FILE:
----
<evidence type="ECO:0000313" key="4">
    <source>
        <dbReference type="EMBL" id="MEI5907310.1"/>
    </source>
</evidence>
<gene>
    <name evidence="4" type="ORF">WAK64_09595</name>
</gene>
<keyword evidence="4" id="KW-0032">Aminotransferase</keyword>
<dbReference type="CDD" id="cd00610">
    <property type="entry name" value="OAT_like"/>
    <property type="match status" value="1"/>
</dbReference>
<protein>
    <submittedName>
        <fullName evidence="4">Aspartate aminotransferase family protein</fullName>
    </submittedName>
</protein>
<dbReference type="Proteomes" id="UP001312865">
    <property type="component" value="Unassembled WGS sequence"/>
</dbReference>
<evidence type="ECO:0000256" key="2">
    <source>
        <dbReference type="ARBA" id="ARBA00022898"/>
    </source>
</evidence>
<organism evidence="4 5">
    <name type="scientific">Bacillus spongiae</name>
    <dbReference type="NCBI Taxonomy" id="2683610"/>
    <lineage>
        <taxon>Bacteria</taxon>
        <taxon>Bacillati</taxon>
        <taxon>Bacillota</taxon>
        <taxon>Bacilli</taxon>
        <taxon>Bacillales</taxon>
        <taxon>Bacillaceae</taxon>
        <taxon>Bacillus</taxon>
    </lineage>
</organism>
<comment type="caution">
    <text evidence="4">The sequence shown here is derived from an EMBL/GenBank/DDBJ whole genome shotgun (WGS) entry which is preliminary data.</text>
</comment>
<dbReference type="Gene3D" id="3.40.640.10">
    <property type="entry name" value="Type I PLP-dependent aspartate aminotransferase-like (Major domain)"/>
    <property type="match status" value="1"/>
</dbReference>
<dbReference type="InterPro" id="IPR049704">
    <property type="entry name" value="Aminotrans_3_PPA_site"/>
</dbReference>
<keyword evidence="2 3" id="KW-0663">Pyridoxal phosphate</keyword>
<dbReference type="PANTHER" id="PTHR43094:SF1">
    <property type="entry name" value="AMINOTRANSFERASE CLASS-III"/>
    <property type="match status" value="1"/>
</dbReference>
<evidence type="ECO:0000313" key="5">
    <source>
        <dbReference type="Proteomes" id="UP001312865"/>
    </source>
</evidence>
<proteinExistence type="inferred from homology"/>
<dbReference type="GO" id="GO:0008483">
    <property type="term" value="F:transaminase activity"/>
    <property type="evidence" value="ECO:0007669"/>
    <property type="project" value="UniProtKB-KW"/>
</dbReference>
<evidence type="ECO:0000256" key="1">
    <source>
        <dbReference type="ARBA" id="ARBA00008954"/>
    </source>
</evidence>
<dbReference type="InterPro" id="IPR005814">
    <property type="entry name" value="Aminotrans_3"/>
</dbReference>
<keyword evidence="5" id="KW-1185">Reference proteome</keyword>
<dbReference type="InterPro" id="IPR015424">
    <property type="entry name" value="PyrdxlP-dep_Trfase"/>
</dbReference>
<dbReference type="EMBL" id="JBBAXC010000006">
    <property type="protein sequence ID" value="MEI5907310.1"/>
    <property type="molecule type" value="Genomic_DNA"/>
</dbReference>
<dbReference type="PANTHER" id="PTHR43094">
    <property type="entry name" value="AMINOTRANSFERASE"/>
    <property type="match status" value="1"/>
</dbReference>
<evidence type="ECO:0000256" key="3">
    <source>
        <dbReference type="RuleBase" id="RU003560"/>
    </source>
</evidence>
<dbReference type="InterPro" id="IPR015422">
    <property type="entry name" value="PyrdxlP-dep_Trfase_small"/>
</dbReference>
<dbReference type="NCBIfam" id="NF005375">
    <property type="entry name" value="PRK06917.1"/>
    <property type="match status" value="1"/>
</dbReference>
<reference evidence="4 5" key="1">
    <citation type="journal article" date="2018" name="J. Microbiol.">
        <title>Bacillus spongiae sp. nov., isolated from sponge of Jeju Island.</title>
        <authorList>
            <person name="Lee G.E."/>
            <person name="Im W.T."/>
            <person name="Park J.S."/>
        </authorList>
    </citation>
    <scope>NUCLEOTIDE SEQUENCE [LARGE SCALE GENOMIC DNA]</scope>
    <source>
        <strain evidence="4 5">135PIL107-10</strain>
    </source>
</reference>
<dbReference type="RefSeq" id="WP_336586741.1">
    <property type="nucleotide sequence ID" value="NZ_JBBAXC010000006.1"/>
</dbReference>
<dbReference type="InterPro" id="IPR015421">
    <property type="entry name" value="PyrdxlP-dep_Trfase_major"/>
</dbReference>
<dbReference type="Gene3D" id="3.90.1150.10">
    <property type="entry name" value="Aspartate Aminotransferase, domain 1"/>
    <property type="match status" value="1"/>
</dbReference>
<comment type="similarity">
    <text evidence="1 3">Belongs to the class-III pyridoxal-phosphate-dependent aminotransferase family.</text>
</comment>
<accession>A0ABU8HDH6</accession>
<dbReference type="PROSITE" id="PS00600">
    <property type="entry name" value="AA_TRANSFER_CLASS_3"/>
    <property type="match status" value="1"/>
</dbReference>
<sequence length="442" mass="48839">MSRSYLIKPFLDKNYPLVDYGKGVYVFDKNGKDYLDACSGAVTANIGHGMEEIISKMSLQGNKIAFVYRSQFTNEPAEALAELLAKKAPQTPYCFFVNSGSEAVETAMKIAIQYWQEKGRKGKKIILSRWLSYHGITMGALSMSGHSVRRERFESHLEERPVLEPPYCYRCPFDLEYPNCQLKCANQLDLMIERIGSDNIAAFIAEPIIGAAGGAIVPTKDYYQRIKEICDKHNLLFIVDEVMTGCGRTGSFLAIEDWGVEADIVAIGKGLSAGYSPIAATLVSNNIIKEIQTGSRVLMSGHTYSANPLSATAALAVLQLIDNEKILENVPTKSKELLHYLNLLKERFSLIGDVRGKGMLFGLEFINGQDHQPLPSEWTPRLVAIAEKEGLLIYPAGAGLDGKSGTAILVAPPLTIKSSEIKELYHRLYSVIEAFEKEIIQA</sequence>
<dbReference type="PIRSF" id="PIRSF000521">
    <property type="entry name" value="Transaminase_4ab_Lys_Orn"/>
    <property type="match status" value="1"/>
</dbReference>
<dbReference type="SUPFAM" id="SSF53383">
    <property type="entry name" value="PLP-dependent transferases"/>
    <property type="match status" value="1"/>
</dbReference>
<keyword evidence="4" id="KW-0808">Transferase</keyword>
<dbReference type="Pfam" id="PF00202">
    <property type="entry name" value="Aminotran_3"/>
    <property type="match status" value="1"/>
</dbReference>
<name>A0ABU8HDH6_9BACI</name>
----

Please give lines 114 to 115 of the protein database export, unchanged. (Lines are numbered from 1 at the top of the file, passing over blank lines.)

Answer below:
</dbReference>
<dbReference type="InterPro" id="IPR015421">